One Day Design Challenge: Wagtales

Screenshot from

PROBLEM: Poor Usability

The mobile app had following problems with its UI:

  1. Slow loading times
  2. Hard to find features
  3. No proper navigation
  4. Poor use of space
  5. Poor color consistency
  6. Contrast and layering between elements was bad
  7. Transition animation is clunky
  8. Location services always have to be on
  9. Re-opening the app brings you back to the on-boarding screens
Screen shots from Google Play Store

Solution: Home screen redesign

Keeping in mind the limitation of the design challenge, I had to create a solution that could be done within a day and that would address most of the problems that I listed out.


I found that the most painful experience in the app was navigation. Coupled with slow loading pages, it’s hard to get around and perform tasks.

Screen Shot of Wagtales App
  1. Find a playbud
  2. Services
  3. Adopt a dog
  4. Lost & Found
  5. My dogs
  6. My profile
  7. Breed of the day
  8. News & Articles
  9. Featured Services
  10. Burger Menu
  11. Search
  12. Add a new Dog
  13. Events (Burger Menu)
  14. Store (Burger Menu)
  15. Settings (Burger Menu)
New wagtales navigation bar
  1. Find a Playbud
    I gave this its own tab because I saw that it is one of the major features of the product, since the target market are dog owners. Also, this is a pretty big feature with a lot of functionalities tied into it.
  2. Services
    Found in the services tabs are, Pet shops, Pet grooming, Adopt a pet, Lost & Found, Events, Ecommerce. I grouped all features that were service oriented into the service tab to make them easier to find and that just makes sense. A card sorting activity could be done for this but I was working with my time and scope limit.
  3. Home
    The homepage is basically the feed showing the breed of the day, news and events, and some featured services. I basically took out the navigation buttons from the home screen and leaving out newsfeed items.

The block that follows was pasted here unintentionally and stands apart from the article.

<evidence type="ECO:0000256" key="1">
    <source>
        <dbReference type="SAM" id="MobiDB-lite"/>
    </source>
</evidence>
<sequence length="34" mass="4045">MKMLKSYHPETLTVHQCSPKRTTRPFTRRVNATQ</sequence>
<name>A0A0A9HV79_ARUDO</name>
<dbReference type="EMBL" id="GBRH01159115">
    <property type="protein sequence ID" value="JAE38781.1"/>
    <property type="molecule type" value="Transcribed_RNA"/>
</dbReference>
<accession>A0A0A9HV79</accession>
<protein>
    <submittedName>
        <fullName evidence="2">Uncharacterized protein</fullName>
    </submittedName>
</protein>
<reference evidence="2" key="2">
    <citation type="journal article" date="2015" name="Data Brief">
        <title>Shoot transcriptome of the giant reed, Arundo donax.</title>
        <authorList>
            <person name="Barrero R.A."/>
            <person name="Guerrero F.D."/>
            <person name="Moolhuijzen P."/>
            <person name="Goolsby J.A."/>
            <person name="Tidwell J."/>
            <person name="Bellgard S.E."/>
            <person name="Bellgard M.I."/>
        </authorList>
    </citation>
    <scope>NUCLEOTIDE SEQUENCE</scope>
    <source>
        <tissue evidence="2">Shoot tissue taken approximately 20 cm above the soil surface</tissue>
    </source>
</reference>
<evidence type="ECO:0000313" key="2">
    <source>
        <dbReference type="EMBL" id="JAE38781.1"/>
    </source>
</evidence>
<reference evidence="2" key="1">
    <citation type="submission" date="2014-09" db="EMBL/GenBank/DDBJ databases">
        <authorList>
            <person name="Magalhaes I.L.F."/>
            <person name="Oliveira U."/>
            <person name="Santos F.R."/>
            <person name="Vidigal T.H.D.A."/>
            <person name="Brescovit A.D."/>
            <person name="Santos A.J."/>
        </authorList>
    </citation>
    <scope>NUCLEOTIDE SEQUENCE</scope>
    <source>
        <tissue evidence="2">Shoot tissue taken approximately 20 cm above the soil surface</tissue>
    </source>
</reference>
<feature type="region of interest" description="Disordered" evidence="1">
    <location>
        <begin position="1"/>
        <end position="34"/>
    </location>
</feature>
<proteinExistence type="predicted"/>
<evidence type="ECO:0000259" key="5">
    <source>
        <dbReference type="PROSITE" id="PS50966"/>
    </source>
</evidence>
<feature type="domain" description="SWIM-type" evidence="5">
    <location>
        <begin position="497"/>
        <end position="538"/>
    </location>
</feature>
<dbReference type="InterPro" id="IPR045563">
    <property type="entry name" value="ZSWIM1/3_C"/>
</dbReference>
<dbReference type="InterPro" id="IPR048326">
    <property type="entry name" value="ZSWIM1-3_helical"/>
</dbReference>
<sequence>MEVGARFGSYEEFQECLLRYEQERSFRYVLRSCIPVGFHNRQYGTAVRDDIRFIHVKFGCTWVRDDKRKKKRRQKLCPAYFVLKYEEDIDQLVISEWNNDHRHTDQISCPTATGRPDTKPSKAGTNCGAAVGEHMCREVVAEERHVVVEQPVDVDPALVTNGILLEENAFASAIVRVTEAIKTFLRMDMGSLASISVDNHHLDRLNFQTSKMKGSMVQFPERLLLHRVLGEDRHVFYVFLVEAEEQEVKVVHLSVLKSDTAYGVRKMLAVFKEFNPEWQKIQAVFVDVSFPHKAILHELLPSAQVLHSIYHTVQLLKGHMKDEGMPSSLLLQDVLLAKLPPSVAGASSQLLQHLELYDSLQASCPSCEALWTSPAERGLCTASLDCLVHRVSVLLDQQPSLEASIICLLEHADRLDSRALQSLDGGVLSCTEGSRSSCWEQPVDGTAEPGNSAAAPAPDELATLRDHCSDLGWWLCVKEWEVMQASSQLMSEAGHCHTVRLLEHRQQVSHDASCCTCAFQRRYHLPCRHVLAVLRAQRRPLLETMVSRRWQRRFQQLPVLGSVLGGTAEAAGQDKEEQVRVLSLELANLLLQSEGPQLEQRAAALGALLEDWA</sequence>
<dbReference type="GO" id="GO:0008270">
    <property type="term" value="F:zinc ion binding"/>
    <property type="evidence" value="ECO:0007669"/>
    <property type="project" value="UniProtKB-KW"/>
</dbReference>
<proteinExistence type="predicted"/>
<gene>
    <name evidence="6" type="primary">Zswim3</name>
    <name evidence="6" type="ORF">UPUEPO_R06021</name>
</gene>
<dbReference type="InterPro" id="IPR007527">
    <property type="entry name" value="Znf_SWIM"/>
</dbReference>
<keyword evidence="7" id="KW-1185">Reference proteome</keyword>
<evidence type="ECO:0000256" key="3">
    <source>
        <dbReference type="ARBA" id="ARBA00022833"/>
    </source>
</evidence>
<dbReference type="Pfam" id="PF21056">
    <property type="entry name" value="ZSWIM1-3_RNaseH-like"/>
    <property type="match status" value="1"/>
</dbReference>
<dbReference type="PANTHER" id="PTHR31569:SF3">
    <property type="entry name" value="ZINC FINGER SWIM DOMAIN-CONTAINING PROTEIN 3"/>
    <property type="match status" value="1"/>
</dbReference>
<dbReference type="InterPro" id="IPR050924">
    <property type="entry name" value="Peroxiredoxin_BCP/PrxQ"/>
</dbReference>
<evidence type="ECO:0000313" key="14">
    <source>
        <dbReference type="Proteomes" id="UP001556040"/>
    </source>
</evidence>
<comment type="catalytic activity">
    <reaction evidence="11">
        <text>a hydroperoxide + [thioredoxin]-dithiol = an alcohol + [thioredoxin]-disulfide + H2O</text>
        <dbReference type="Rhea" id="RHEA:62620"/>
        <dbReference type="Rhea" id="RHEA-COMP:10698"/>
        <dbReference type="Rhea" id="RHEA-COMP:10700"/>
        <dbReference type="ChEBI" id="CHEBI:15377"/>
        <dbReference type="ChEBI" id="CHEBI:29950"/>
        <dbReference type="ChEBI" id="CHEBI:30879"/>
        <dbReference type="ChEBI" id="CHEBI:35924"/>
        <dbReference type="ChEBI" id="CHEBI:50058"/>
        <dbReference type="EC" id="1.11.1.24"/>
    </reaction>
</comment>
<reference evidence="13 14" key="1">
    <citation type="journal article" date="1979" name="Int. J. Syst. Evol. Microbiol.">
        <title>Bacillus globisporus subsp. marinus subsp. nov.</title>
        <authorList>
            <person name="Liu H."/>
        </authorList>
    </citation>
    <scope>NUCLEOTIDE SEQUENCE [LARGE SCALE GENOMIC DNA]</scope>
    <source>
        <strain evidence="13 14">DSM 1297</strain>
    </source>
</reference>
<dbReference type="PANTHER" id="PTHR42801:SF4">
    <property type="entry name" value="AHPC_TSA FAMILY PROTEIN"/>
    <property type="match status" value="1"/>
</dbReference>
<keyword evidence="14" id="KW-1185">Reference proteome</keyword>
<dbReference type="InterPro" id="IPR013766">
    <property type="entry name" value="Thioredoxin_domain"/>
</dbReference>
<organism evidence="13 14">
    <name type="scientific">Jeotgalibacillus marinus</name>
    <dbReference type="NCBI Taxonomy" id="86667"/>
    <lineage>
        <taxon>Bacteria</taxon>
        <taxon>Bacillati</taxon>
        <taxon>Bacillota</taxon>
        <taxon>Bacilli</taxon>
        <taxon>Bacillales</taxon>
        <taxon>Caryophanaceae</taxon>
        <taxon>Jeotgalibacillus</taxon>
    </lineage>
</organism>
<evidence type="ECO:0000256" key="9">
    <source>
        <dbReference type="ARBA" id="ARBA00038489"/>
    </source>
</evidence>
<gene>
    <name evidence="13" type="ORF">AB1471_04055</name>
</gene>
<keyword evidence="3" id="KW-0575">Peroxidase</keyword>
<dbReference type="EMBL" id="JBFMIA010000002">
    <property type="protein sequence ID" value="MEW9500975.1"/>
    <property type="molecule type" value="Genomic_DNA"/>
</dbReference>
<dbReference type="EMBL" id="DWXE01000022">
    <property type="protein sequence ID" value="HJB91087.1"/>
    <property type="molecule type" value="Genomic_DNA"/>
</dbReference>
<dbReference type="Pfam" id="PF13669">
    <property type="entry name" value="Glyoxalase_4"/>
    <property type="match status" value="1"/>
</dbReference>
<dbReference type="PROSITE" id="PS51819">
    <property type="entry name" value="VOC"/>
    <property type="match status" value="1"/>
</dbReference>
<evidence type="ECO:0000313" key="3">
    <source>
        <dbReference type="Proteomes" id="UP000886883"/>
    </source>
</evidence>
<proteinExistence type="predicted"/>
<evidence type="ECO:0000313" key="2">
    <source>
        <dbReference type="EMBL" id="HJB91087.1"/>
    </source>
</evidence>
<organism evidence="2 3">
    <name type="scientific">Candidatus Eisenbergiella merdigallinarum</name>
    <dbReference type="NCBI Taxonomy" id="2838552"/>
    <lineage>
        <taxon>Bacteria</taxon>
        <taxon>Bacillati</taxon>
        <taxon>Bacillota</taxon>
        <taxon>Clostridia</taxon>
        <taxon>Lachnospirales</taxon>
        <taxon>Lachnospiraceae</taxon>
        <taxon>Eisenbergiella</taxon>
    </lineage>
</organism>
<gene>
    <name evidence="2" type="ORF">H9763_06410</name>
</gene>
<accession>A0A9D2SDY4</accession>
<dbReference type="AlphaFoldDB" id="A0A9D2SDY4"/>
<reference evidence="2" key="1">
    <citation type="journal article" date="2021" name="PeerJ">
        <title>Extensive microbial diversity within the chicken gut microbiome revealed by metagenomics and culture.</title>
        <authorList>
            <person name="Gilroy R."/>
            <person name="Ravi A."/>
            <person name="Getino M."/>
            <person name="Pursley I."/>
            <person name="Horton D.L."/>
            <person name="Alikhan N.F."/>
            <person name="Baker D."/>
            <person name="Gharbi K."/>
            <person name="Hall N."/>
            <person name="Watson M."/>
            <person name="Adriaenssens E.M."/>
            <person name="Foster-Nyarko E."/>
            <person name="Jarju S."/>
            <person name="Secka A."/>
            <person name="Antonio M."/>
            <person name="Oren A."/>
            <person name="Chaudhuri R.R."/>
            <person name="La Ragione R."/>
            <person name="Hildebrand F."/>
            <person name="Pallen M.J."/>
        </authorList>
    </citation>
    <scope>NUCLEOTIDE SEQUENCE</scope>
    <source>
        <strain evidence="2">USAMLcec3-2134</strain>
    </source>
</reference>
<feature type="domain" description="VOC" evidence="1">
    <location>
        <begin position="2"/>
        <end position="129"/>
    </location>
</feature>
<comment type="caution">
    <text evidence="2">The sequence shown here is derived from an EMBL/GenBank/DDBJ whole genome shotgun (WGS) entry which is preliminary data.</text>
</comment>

4. Search
    The search tab contains the search bar and show search results. The application has a lot of content and search had to be a main feature to help the user find what he/she is looking for and potentially discover related content.
  5. My Dogs
    I gave this it’s own tab to act as the profile in the account, since Dogs are the main point of interest. This tab contains the account’s list of dogs and allow the user to add new dogs into the account.
  6. Miscellaneous
    I decided to still implement the burger menu which could be accessed through the home screen, it contains the User profile and settings. I decided to place it in a burger menu because these features won’t be accessed by the user frequently and it’s best be placed where it is not intrusive.

Final thoughts on the product

I think the product has a lot of value for its users and improving the UX and UI would help the product provide that value.

  1. What are the business goals of the product?
    There is an ecommerce feature but it was hidden, I didn’t test it in my heuristic analysis as I just stumbled upon it by accident.
  2. What other revenue streams does it have?
    Advertising but it does not have ads and the featured services were not very explicit in any part of the product.
  3. It has a lot of value offerings, but what is the focus?
    It seems looks like social is the biggest focus but it’s very diluted
  4. What is the growth strategy?
    If social is the biggest focus and it wants to grow users, what is the growth strategy?

Reflections from the challenge

Design challenges are sort of a reflective tool for designers and I found out a few things about myself in this challenge.



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Abel Maningas

Abel Maningas


Product Designer & Design Sprint Facilitator at Ten & Eleven Design